A). When looking at the balance sheet, the first noticeable signal among assets is the rapid increase in accounts receivable in years 12, 13, and 14. It means that there are more products sold in credit than in cash and direct useable funds.
Another signal is the sudden increase in inventories in years 12, 13, and 14. The previous three years, inventories slightly decreased. Only from year 11 to year 12 inventories almost triples and keeps increasing significantly the next two years. It shows there is has been a change in the production system making is less efficient.
The last signal among assets is the increase in property, plant, and equipment for the years 13 & 14. It is likely that the increase is a result from the less efficient production in year 12. By buying new equipment, they expected to be able to meet the production needs.
Then, the first noticeable signal among liabilities and shareholders’ equity is the increase in current portion of long-term debt in years 13 & 14. The acquired extra debt is most likely a result from acquiring property, plant, and equipment.
Another signal is the increase in accounts payable for year 13 & 14. It is a result from the extended terms of payments. In year 12, the company had 26 days to pay which increased to 48 days in year 13 and increased even further in year 14 to 84 days. The company keeps buying products but does not have the resources to pay for it and takes longer to pay vendors.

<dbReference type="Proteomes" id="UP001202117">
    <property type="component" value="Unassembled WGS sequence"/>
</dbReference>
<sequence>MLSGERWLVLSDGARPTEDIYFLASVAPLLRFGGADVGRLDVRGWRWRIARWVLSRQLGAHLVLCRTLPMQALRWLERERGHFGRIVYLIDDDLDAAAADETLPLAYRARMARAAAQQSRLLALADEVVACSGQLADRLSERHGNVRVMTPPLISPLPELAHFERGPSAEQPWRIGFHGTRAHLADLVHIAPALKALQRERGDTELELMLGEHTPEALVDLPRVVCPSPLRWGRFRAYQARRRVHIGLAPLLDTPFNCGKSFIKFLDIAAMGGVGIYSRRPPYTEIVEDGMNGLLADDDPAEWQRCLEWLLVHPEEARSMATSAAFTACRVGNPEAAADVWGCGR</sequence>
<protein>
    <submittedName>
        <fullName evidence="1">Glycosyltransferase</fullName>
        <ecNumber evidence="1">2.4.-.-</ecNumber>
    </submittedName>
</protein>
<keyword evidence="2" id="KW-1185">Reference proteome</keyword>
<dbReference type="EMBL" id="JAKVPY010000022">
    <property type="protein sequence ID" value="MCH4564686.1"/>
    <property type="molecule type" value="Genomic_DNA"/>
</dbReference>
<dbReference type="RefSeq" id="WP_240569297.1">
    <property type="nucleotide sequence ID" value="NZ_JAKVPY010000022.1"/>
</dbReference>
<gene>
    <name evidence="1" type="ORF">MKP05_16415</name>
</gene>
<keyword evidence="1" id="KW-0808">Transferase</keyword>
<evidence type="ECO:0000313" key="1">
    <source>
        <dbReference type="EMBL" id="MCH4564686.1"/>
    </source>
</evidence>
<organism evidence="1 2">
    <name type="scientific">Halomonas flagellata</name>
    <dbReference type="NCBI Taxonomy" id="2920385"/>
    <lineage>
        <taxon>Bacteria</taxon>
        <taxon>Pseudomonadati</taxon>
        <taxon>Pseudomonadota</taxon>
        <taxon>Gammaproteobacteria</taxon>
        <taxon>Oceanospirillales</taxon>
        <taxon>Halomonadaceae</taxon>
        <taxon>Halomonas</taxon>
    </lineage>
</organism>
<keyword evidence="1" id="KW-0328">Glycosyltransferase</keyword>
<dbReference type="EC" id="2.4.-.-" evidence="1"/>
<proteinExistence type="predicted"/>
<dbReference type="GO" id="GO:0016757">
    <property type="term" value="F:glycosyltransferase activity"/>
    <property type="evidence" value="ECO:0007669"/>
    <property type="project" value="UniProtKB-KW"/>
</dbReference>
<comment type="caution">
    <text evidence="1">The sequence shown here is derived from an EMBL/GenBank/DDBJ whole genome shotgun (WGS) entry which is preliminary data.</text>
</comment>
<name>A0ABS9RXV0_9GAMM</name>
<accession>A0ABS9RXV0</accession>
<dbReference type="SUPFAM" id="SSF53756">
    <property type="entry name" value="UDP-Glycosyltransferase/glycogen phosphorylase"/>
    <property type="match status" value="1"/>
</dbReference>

Next, when looking at the income statement it is noticeable there is an increase in deprecation which is due to acquiring property, plant, and equipment. There is an increase in interest expense which is due to acquiring more debt. Then in year 14, it results in an operating loss since the expenses are higher than income (positive income tax).
Lastly, when looking at the cash flows the most noticeable is the negative change in cash flow for operations. To be able to keep your liquidity high or ability to pay current expenses, you need to generate cash through net cash flow from operations. Only due to the increase in net cash flow from acquiring property, plant, and equipment the total cash flow decreases.
B). Yes, the company can avoid bankruptcy. Only FBN needs to make some strategy and implementation changes. The income statement shows that sales have increased significantly from year 12 to year 14. As the company’s transactions with the U.S. Air Force, U.S. Navy, and the Federal Reserve Bank are covering 60-70% of total revenues, the company has secured income up to years 16-17. The conclusion is that the main concerns of the company are liquidity, costs, and efficiency.
The board of directors needs to improve cash levels to lower the liquidity risk. As exhibit 5 shows the current and quick ratio of FBN have decreased over the past years which is the main cause for the high liquidity risk. There a few ways to do this. One option would be to negotiate with customers over the terms of accounts receivable to generate cash faster. Another option would be to issue shares to increase the level of cash.
Another issue is the increase of inventory. A high level of inventory increases costs for FBN such as holding costs. The company should have insight in the market conditions so it can produce the needed products efficiently. There needs to be some inventory available for emergency situations or unexpected orders, but the number should be as low as possible.
Finally, the total expenses are higher than sales in year 14 which signals that the company either needs to improve efficiency or cut costs. Depreciation costs have increased significantly due to the increased sales and therefore the acquirement of plant, property, and equipment. The ROA has decreased to 0%. In order to get a positive profit margin, costs need to be cut. On the other side, effectiveness and efficiency of the assets need to be improved to generate net sales from the fixed-assets investments.